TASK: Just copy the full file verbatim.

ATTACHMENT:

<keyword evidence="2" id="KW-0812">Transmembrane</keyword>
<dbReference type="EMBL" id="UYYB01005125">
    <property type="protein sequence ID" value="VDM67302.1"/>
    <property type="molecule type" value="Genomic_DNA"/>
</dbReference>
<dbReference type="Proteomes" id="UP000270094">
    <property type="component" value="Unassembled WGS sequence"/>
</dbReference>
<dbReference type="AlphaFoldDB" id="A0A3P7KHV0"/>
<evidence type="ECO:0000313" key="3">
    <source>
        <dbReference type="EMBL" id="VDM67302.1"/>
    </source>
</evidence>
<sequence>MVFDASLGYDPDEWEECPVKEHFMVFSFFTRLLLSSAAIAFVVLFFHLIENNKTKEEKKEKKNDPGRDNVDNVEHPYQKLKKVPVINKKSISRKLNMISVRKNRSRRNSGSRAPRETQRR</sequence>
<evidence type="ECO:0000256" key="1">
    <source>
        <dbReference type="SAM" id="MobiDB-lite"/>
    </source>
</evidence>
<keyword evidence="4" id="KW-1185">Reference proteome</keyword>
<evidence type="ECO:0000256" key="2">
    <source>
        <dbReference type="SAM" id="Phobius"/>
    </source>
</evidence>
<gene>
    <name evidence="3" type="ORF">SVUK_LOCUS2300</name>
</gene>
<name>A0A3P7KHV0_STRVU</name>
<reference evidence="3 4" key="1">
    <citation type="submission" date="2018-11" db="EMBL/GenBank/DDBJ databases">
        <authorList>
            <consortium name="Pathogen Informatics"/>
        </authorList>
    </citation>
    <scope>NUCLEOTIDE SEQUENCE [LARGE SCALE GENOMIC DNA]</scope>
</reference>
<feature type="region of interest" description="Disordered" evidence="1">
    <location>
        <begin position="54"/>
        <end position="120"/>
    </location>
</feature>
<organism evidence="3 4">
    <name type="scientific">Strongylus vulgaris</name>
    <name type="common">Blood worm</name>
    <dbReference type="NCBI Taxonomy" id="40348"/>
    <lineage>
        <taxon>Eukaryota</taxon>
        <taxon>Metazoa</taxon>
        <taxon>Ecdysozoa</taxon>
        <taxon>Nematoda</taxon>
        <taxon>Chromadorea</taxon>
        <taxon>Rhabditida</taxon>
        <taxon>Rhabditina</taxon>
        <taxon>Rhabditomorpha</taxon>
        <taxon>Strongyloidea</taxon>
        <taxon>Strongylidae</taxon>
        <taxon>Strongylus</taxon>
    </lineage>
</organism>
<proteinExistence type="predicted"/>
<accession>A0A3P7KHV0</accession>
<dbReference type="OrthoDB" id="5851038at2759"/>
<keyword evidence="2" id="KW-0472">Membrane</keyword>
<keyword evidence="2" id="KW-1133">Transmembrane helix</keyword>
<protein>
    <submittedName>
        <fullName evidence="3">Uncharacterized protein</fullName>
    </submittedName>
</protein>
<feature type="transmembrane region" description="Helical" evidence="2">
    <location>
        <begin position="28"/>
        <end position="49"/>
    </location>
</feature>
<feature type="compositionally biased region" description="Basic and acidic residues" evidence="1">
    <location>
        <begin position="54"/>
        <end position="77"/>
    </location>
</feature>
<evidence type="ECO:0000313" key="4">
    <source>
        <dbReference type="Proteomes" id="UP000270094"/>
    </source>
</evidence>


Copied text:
<keyword evidence="2" id="KW-0812">Transmembrane</keyword>
<dbReference type="EMBL" id="UYYB01005125">
    <property type="protein sequence ID" value="VDM67302.1"/>
    <property type="molecule type" value="Genomic_DNA"/>
</dbReference>
<dbReference type="Proteomes" id="UP000270094">
    <property type="component" value="Unassembled WGS sequence"/>
</dbReference>
<dbReference type="AlphaFoldDB" id="A0A3P7KHV0"/>
<evidence type="ECO:0000313" key="3">
    <source>
        <dbReference type="EMBL" id="VDM67302.1"/>
    </source>
</evidence>
<sequence>MVFDASLGYDPDEWEECPVKEHFMVFSFFTRLLLSSAAIAFVVLFFHLIENNKTKEEKKEKKNDPGRDNVDNVEHPYQKLKKVPVINKKSISRKLNMISVRKNRSRRNSGSRAPRETQRR</sequence>
<evidence type="ECO:0000256" key="1">
    <source>
        <dbReference type="SAM" id="MobiDB-lite"/>
    </source>
</evidence>
<keyword evidence="4" id="KW-1185">Reference proteome</keyword>
<evidence type="ECO:0000256" key="2">
    <source>
        <dbReference type="SAM" id="Phobius"/>
    </source>
</evidence>
<gene>
    <name evidence="3" type="ORF">SVUK_LOCUS2300</name>
</gene>
<name>A0A3P7KHV0_STRVU</name>
<reference evidence="3 4" key="1">
    <citation type="submission" date="2018-11" db="EMBL/GenBank/DDBJ databases">
        <authorList>
            <consortium name="Pathogen Informatics"/>
        </authorList>
    </citation>
    <scope>NUCLEOTIDE SEQUENCE [LARGE SCALE GENOMIC DNA]</scope>
</reference>
<feature type="region of interest" description="Disordered" evidence="1">
    <location>
        <begin position="54"/>
        <end position="120"/>
    </location>
</feature>
<organism evidence="3 4">
    <name type="scientific">Strongylus vulgaris</name>
    <name type="common">Blood worm</name>
    <dbReference type="NCBI Taxonomy" id="40348"/>
    <lineage>
        <taxon>Eukaryota</taxon>
        <taxon>Metazoa</taxon>
        <taxon>Ecdysozoa</taxon>
        <taxon>Nematoda</taxon>
        <taxon>Chromadorea</taxon>
        <taxon>Rhabditida</taxon>
        <taxon>Rhabditina</taxon>
        <taxon>Rhabditomorpha</taxon>
        <taxon>Strongyloidea</taxon>
        <taxon>Strongylidae</taxon>
        <taxon>Strongylus</taxon>
    </lineage>
</organism>
<proteinExistence type="predicted"/>
<accession>A0A3P7KHV0</accession>
<dbReference type="OrthoDB" id="5851038at2759"/>
<keyword evidence="2" id="KW-0472">Membrane</keyword>
<keyword evidence="2" id="KW-1133">Transmembrane helix</keyword>
<protein>
    <submittedName>
        <fullName evidence="3">Uncharacterized protein</fullName>
    </submittedName>
</protein>
<feature type="transmembrane region" description="Helical" evidence="2">
    <location>
        <begin position="28"/>
        <end position="49"/>
    </location>
</feature>
<feature type="compositionally biased region" description="Basic and acidic residues" evidence="1">
    <location>
        <begin position="54"/>
        <end position="77"/>
    </location>
</feature>
<evidence type="ECO:0000313" key="4">
    <source>
        <dbReference type="Proteomes" id="UP000270094"/>
    </source>
</evidence>